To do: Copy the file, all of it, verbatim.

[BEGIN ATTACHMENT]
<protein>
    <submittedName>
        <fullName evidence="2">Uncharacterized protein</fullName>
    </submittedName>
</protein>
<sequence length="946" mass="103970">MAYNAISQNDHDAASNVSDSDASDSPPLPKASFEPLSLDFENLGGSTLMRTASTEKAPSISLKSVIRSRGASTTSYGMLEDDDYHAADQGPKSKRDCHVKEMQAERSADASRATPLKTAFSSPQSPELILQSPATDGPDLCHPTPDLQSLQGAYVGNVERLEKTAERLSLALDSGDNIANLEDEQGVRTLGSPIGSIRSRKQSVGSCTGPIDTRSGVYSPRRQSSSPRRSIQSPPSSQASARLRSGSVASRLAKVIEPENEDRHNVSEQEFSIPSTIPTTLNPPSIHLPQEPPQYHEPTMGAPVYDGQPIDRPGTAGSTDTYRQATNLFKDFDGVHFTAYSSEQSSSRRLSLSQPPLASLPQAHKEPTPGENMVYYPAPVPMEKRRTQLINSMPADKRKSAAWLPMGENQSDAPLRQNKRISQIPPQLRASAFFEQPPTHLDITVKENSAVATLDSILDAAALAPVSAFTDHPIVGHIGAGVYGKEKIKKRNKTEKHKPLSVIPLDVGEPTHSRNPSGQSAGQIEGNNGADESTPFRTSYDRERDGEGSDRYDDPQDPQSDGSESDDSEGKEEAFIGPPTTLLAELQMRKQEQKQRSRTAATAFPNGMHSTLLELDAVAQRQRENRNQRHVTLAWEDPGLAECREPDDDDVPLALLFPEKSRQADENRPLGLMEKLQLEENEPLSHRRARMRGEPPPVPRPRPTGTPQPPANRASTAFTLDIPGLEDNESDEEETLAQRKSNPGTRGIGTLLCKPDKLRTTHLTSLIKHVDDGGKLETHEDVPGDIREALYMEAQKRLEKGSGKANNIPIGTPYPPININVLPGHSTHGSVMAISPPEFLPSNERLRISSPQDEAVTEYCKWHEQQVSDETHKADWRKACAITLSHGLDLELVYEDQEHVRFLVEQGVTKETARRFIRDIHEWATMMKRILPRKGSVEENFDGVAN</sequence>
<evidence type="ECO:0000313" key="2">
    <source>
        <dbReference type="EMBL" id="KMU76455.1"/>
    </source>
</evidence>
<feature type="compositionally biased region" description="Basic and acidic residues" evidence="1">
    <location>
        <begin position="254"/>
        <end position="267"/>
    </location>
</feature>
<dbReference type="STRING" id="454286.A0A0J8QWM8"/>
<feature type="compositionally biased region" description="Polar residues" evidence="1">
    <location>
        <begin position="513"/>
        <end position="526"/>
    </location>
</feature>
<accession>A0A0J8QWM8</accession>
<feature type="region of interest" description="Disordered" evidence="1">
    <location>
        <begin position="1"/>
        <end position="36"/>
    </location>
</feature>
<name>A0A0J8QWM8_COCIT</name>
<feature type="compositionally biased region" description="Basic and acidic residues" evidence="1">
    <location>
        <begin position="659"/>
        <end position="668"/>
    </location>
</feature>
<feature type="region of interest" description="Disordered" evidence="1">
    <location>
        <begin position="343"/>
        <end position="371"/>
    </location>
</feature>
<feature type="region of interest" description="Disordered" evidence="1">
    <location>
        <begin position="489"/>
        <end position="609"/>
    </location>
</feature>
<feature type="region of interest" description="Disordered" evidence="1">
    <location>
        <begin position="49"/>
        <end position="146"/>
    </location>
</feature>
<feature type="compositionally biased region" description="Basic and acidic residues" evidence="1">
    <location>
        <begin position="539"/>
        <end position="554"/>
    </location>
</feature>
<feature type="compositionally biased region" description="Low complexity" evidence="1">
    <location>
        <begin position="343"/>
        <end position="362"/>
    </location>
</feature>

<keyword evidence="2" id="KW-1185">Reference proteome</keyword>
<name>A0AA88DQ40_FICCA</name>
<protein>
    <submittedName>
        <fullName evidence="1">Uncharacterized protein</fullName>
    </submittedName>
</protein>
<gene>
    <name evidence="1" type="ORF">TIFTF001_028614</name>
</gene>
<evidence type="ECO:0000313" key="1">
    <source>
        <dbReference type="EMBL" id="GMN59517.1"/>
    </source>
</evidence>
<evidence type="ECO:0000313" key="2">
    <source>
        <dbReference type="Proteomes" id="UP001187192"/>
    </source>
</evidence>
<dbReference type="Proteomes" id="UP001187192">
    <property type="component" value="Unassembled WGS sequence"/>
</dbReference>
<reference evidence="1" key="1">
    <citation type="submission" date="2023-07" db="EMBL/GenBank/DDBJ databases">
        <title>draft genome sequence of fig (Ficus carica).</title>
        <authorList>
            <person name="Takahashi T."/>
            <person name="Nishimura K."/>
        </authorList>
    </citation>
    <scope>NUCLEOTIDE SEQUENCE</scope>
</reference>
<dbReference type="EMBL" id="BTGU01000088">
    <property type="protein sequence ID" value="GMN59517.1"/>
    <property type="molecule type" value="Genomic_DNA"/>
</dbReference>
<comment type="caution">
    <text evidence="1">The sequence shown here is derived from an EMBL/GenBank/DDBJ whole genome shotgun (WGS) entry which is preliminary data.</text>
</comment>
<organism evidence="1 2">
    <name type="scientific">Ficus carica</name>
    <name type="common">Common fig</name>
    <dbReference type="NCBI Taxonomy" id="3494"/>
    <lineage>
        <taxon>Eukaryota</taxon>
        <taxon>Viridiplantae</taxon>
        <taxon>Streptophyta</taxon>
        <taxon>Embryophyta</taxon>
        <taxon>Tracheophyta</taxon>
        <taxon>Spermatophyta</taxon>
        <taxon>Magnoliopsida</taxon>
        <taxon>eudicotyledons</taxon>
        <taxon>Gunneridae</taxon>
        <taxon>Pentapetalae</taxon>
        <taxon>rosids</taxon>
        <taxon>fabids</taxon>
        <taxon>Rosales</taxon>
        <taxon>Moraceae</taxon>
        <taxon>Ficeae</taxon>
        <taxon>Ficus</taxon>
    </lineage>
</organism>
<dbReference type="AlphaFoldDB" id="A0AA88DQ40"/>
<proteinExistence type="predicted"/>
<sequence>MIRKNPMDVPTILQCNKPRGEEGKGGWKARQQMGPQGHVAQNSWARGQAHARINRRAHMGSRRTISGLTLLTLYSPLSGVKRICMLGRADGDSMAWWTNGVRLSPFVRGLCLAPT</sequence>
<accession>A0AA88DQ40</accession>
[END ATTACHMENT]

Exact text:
<protein>
    <submittedName>
        <fullName evidence="2">Uncharacterized protein</fullName>
    </submittedName>
</protein>
<sequence length="946" mass="103970">MAYNAISQNDHDAASNVSDSDASDSPPLPKASFEPLSLDFENLGGSTLMRTASTEKAPSISLKSVIRSRGASTTSYGMLEDDDYHAADQGPKSKRDCHVKEMQAERSADASRATPLKTAFSSPQSPELILQSPATDGPDLCHPTPDLQSLQGAYVGNVERLEKTAERLSLALDSGDNIANLEDEQGVRTLGSPIGSIRSRKQSVGSCTGPIDTRSGVYSPRRQSSSPRRSIQSPPSSQASARLRSGSVASRLAKVIEPENEDRHNVSEQEFSIPSTIPTTLNPPSIHLPQEPPQYHEPTMGAPVYDGQPIDRPGTAGSTDTYRQATNLFKDFDGVHFTAYSSEQSSSRRLSLSQPPLASLPQAHKEPTPGENMVYYPAPVPMEKRRTQLINSMPADKRKSAAWLPMGENQSDAPLRQNKRISQIPPQLRASAFFEQPPTHLDITVKENSAVATLDSILDAAALAPVSAFTDHPIVGHIGAGVYGKEKIKKRNKTEKHKPLSVIPLDVGEPTHSRNPSGQSAGQIEGNNGADESTPFRTSYDRERDGEGSDRYDDPQDPQSDGSESDDSEGKEEAFIGPPTTLLAELQMRKQEQKQRSRTAATAFPNGMHSTLLELDAVAQRQRENRNQRHVTLAWEDPGLAECREPDDDDVPLALLFPEKSRQADENRPLGLMEKLQLEENEPLSHRRARMRGEPPPVPRPRPTGTPQPPANRASTAFTLDIPGLEDNESDEEETLAQRKSNPGTRGIGTLLCKPDKLRTTHLTSLIKHVDDGGKLETHEDVPGDIREALYMEAQKRLEKGSGKANNIPIGTPYPPININVLPGHSTHGSVMAISPPEFLPSNERLRISSPQDEAVTEYCKWHEQQVSDETHKADWRKACAITLSHGLDLELVYEDQEHVRFLVEQGVTKETARRFIRDIHEWATMMKRILPRKGSVEENFDGVAN</sequence>
<evidence type="ECO:0000313" key="2">
    <source>
        <dbReference type="EMBL" id="KMU76455.1"/>
    </source>
</evidence>
<feature type="compositionally biased region" description="Basic and acidic residues" evidence="1">
    <location>
        <begin position="254"/>
        <end position="267"/>
    </location>
</feature>
<dbReference type="STRING" id="454286.A0A0J8QWM8"/>
<feature type="compositionally biased region" description="Polar residues" evidence="1">
    <location>
        <begin position="513"/>
        <end position="526"/>
    </location>
</feature>
<accession>A0A0J8QWM8</accession>
<feature type="region of interest" description="Disordered" evidence="1">
    <location>
        <begin position="1"/>
        <end position="36"/>
    </location>
</feature>
<name>A0A0J8QWM8_COCIT</name>
<feature type="compositionally biased region" description="Basic and acidic residues" evidence="1">
    <location>
        <begin position="659"/>
        <end position="668"/>
    </location>
</feature>
<feature type="region of interest" description="Disordered" evidence="1">
    <location>
        <begin position="343"/>
        <end position="371"/>
    </location>
</feature>
<feature type="region of interest" description="Disordered" evidence="1">
    <location>
        <begin position="489"/>
        <end position="609"/>
    </location>
</feature>
<feature type="region of interest" description="Disordered" evidence="1">
    <location>
        <begin position="49"/>
        <end position="146"/>
    </location>
</feature>
<feature type="compositionally biased region" description="Basic and acidic residues" evidence="1">
    <location>
        <begin position="539"/>
        <end position="554"/>
    </location>
</feature>
<feature type="compositionally biased region" description="Low complexity" evidence="1">
    <location>
        <begin position="343"/>
        <end position="362"/>
    </location>
</feature>

<keyword evidence="2" id="KW-1185">Reference proteome</keyword>
<name>A0AA88DQ40_FICCA</name>
<protein>
    <submittedName>
        <fullName evidence="1">Uncharacterized protein</fullName>
    </submittedName>
</protein>
<gene>
    <name evidence="1" type="ORF">TIFTF001_028614</name>
</gene>
<evidence type="ECO:0000313" key="1">
    <source>
        <dbReference type="EMBL" id="GMN59517.1"/>
    </source>
</evidence>
<evidence type="ECO:0000313" key="2">
    <source>
        <dbReference type="Proteomes" id="UP001187192"/>
    </source>
</evidence>
<dbReference type="Proteomes" id="UP001187192">
    <property type="component" value="Unassembled WGS sequence"/>
</dbReference>
<reference evidence="1" key="1">
    <citation type="submission" date="2023-07" db="EMBL/GenBank/DDBJ databases">
        <title>draft genome sequence of fig (Ficus carica).</title>
        <authorList>
            <person name="Takahashi T."/>
            <person name="Nishimura K."/>
        </authorList>
    </citation>
    <scope>NUCLEOTIDE SEQUENCE</scope>
</reference>
<dbReference type="EMBL" id="BTGU01000088">
    <property type="protein sequence ID" value="GMN59517.1"/>
    <property type="molecule type" value="Genomic_DNA"/>
</dbReference>
<comment type="caution">
    <text evidence="1">The sequence shown here is derived from an EMBL/GenBank/DDBJ whole genome shotgun (WGS) entry which is preliminary data.</text>
</comment>
<organism evidence="1 2">
    <name type="scientific">Ficus carica</name>
    <name type="common">Common fig</name>
    <dbReference type="NCBI Taxonomy" id="3494"/>
    <lineage>
        <taxon>Eukaryota</taxon>
        <taxon>Viridiplantae</taxon>
        <taxon>Streptophyta</taxon>
        <taxon>Embryophyta</taxon>
        <taxon>Tracheophyta</taxon>
        <taxon>Spermatophyta</taxon>
        <taxon>Magnoliopsida</taxon>
        <taxon>eudicotyledons</taxon>
        <taxon>Gunneridae</taxon>
        <taxon>Pentapetalae</taxon>
        <taxon>rosids</taxon>
        <taxon>fabids</taxon>
        <taxon>Rosales</taxon>
        <taxon>Moraceae</taxon>
        <taxon>Ficeae</taxon>
        <taxon>Ficus</taxon>
    </lineage>
</organism>
<dbReference type="AlphaFoldDB" id="A0AA88DQ40"/>
<proteinExistence type="predicted"/>
<sequence>MIRKNPMDVPTILQCNKPRGEEGKGGWKARQQMGPQGHVAQNSWARGQAHARINRRAHMGSRRTISGLTLLTLYSPLSGVKRICMLGRADGDSMAWWTNGVRLSPFVRGLCLAPT</sequence>
<accession>A0AA88DQ40</accession>